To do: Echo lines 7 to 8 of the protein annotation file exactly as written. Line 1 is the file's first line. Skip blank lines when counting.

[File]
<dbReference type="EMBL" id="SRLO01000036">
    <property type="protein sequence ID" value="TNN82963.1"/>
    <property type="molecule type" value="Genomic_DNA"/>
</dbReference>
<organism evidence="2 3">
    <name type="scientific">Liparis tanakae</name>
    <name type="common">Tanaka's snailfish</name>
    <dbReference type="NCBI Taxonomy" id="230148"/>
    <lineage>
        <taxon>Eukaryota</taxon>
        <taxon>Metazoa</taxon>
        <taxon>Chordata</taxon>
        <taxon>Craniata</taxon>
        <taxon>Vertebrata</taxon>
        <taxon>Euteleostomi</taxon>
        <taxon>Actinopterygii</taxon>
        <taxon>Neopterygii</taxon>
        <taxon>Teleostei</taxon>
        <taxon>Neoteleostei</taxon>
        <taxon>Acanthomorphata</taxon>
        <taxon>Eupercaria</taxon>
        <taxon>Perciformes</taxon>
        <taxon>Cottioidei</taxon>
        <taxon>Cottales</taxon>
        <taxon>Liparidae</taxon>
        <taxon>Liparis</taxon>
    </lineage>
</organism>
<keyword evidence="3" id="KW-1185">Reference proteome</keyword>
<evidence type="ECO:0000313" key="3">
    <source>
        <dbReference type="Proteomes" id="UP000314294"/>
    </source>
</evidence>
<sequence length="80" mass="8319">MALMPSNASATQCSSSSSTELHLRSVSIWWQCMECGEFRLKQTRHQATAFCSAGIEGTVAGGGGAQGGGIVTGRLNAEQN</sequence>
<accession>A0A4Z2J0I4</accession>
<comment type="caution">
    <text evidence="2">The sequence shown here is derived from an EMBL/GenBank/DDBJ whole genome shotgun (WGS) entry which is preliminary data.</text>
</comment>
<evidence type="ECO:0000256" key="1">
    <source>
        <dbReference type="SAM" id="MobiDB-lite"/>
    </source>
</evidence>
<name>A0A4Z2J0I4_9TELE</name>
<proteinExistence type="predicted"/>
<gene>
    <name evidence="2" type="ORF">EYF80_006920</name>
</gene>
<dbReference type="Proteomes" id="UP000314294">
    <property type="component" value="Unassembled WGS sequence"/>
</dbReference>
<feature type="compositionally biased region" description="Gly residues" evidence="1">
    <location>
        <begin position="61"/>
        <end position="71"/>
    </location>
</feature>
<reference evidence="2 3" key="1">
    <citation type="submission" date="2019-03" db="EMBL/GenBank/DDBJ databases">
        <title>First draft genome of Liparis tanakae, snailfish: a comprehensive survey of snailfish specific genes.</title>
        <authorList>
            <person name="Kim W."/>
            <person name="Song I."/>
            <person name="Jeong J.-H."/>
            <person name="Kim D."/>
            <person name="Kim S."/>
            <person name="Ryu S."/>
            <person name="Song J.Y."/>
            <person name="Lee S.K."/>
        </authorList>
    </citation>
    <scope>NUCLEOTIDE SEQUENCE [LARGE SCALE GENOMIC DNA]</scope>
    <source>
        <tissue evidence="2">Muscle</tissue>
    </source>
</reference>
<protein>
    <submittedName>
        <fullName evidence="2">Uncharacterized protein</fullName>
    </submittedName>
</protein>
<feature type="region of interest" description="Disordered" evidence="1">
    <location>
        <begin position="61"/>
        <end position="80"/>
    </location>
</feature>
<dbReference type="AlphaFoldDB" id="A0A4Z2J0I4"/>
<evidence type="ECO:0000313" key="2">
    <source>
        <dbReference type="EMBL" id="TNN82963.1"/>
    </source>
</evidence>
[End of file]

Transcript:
    <name type="common">Tanaka's snailfish</name>
    <dbReference type="NCBI Taxonomy" id="230148"/>